Clinton — the Democratic former first lady, senator and secretary of state — began the day as the narrow favorite to win the White House and become America’s first female president.
But as polls closed in all but the westernmost states, and media called state races one-by-one, giving the key battleground state Ohio to her Republican rival, pollsters were scrambling to update their forecasts and pointing to either a dead heat or an upset.
World markets plunged as US observers awaited results from key states Florida and Pennsylvania, with Mexico’s peso plummeting in fear that Trump will make good on his vow to wall off America’s neighbor to the south.
Safe haven assets rallied, with the yen and gold rushing higher, and Wall Street futures fell 2.6 percent in after-hours trade.
Clinton supporters who had gathered at a glittering reception in New York expecting to hear a victory speech from the pioneering 69-year-old Democrat fell quiet and jabbed nervously at their phones.
“Not great,” muttered railroad retiree Joan Divenuti, who came all the way from Massachusetts to cheer her heroine. “Florida was always a problem,” she added, as partial vote counts put Trump ahead.
Across town at the Trump election party, the 70-year-old property tycoon’s supporters were tense but buoyant — and a more well-heeled crowd than the blue-collar Midwesterners he is counting on for victory.
“This is like a football game. I’m going to have a heart attack,” said 76-year-old Mike Garcia, a Republican from Pennsylvania.
At 10:00 pm (0300 GMT), Trump was projected to win 19 states worth 169 electoral college votes and Clinton had 11 including battleground Virginia plus the capital Washington, for 122 votes.
Victory goes to the first with 270 or more.
But all eyes were on the tight race in Florida, a must-win race for Trump, who would find it hard to cobble together a majority without the Sunshine State’s 29 electoral college votes.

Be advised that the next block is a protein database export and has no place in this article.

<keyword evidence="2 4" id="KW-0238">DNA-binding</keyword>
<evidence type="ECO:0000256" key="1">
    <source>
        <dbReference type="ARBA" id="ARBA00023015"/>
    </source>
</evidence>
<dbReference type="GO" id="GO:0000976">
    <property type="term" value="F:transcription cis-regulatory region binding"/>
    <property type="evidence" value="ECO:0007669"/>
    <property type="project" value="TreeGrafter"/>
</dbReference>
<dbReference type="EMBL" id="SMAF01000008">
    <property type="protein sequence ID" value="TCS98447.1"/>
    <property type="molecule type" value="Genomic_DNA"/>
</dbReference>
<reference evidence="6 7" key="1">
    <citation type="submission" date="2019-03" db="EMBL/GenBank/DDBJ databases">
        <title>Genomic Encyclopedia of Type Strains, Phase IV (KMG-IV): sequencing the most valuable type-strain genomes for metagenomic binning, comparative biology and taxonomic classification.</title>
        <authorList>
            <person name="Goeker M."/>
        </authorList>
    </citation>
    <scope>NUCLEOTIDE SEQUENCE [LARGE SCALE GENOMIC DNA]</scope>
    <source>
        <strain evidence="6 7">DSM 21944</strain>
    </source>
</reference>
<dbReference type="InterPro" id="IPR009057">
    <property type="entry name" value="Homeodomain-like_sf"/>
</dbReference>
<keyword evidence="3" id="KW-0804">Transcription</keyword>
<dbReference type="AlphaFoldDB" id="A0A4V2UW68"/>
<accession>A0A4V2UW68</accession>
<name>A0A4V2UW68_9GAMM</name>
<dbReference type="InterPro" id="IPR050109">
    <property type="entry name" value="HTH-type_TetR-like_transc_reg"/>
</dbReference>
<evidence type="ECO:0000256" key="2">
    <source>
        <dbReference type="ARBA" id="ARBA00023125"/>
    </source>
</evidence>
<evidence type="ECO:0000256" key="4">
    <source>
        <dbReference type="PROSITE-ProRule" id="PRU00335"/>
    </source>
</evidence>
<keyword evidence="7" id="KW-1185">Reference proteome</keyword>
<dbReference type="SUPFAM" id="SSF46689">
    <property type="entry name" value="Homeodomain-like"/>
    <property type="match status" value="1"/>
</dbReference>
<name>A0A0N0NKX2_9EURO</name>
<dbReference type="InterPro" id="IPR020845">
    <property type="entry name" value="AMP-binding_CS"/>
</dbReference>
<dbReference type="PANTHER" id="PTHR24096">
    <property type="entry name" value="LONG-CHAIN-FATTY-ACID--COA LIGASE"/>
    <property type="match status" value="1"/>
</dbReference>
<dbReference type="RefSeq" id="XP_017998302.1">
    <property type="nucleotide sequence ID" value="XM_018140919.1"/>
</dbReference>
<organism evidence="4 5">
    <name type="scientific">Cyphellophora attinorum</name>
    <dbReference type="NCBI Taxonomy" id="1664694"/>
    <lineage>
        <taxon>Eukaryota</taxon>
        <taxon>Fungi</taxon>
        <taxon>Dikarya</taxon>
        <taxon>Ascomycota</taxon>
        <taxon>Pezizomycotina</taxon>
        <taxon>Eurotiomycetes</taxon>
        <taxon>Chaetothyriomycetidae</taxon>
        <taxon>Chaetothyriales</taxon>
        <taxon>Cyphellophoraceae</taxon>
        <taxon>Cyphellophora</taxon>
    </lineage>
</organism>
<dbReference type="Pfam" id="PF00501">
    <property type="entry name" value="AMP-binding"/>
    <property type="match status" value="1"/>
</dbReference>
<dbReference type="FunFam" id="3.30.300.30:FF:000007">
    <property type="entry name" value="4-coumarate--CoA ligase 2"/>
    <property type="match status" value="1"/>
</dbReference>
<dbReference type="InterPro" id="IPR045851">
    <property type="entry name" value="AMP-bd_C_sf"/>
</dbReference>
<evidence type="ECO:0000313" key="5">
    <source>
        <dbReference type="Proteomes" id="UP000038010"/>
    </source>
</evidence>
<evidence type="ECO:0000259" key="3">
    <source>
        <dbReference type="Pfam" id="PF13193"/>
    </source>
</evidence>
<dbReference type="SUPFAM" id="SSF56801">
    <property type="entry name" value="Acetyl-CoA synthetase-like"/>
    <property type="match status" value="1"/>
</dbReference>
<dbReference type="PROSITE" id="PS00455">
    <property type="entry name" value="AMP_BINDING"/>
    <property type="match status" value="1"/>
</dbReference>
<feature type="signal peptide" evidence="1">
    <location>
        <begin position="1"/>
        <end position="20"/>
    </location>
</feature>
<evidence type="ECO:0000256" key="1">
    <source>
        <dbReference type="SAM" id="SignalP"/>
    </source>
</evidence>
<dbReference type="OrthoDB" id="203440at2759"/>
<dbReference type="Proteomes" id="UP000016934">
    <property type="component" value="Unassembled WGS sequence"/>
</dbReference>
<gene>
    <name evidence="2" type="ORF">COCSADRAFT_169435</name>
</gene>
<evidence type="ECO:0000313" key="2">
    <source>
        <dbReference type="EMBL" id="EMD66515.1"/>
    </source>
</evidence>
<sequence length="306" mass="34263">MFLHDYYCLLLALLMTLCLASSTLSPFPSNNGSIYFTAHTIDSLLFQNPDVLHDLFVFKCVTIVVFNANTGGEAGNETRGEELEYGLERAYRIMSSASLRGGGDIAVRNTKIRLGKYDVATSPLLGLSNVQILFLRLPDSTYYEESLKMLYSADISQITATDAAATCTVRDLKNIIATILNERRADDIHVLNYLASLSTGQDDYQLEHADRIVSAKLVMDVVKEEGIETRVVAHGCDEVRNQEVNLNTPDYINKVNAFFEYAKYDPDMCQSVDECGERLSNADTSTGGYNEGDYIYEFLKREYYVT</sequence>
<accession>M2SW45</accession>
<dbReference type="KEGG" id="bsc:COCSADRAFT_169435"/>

Once Florida is called, the next big challenge will be Pennsylvania — a Rust Belt state that will likely decide the result of the long, bruising contest for the right to lead the world’s biggest economy.
– ‘Whatever happens, thank you’ –
On the legislative side, the Republicans were on course to retain their majority in the US House of Representatives, according to network projections — a situation that has been a thorn in the side of incumbent President Barack Obama.
Clinton tweeted: “This team has so much to be proud of. Whatever happens tonight, thank you for everything.”
She and her husband, former president Bill Clinton, huddled in a hotel near the venue to prepare a victory — or concession — speech.
Earlier, the Clintons voted near their home in Chappaqua, before emerging to shake hands and chat with the crowd.
An exit poll by CNN found that only four in 10 voters were optimistic that Obama’s successor would do any better than he has during his two terms in office.
Trump, 70, cast his ballot alongside his wife Melania in a Manhattan school gymnasium.
“Right now it’s looking very good,” he told reporters — paying no heed to protesters who welcomed him with chants of “New York hates you!”
ugh contest –
The 2016 race was the most bruising in modern memory.
Obama’s election eight years ago as the nation’s first black president had raised hopes of uniting Americans, but the current contest has only highlighted the country’s divisions — and the fact that voters are not necessarily happy with their options.
Exit polls by ABC News and NBC News found that both Clinton and Trump are seen as untrustworthy by majorities of voters, while most find Trump’s temperament unpresidential.